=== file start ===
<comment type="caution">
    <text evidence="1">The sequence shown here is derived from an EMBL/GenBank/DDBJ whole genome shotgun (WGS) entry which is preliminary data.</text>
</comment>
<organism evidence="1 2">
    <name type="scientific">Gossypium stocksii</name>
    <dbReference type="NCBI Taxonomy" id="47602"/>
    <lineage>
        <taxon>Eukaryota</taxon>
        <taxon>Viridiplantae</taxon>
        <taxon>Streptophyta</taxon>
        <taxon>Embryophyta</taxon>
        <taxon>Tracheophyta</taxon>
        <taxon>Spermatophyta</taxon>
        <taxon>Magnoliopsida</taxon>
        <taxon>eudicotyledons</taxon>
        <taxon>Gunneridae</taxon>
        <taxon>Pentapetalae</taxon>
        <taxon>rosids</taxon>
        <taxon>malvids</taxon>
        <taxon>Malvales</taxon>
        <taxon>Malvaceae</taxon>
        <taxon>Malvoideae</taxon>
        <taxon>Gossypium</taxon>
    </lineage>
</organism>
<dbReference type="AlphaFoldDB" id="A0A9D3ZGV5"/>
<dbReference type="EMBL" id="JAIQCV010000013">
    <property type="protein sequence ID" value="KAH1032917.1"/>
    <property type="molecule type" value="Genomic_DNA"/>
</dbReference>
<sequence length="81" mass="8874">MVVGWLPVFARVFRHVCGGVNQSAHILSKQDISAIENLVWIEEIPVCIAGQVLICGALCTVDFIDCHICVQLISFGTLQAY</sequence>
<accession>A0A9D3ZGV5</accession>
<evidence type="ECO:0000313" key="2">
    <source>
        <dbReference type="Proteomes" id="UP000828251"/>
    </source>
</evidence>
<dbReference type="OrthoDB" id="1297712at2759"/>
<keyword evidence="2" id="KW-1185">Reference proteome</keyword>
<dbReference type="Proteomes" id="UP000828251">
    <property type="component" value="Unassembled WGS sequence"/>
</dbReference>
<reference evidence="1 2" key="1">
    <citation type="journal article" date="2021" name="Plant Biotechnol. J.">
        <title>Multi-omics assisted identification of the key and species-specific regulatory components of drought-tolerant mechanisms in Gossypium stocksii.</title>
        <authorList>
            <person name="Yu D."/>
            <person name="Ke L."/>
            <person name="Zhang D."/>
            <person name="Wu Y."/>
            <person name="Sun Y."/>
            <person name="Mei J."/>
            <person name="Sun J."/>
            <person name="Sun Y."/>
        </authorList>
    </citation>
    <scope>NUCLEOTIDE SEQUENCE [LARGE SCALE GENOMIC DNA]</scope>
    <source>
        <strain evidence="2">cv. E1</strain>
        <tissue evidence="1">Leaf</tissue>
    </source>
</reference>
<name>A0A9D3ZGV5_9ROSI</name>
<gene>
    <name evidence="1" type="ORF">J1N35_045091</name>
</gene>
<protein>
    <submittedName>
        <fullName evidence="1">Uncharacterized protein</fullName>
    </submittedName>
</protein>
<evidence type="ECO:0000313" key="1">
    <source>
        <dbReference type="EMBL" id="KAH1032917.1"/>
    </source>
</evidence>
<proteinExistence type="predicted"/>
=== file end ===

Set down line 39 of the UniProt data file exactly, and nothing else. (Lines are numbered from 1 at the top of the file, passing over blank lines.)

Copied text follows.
<keyword evidence="2" id="KW-1185">Reference proteome</keyword>